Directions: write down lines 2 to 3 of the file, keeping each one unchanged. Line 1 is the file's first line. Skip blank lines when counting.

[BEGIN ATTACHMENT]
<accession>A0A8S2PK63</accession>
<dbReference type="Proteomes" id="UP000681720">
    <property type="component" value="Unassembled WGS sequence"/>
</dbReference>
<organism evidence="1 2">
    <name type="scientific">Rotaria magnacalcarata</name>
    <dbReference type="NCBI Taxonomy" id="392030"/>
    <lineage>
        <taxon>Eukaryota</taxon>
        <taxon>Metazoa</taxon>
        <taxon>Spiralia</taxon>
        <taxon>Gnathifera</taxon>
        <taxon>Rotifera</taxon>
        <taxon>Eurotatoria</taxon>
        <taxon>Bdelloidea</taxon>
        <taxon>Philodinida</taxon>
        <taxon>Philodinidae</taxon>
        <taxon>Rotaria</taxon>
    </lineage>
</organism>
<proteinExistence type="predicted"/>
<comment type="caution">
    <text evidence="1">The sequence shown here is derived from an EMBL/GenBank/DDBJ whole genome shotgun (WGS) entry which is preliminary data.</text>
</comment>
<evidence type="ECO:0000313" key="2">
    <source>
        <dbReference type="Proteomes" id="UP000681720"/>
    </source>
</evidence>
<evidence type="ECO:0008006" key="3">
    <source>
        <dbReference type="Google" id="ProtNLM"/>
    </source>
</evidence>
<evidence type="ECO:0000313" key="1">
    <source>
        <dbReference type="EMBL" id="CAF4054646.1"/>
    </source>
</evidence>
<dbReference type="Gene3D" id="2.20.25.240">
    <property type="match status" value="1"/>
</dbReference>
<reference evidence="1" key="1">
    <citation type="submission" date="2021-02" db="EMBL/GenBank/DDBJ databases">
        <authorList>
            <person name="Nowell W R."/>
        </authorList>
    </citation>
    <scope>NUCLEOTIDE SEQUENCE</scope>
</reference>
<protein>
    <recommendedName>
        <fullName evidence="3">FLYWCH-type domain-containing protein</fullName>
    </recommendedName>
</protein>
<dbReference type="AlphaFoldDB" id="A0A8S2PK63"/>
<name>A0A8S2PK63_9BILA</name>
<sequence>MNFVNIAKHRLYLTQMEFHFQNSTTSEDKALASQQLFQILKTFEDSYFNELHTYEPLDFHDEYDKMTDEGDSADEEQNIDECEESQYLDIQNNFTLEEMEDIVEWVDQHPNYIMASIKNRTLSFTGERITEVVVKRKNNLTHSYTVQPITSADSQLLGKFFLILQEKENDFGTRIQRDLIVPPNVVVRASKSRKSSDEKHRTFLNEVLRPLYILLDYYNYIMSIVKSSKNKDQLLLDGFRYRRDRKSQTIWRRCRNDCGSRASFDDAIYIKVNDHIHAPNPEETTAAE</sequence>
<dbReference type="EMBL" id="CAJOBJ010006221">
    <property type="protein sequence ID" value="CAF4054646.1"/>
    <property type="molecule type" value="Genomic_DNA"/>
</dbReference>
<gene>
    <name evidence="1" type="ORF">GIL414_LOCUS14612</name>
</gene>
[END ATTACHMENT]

<dbReference type="Proteomes" id="UP000681720">
    <property type="component" value="Unassembled WGS sequence"/>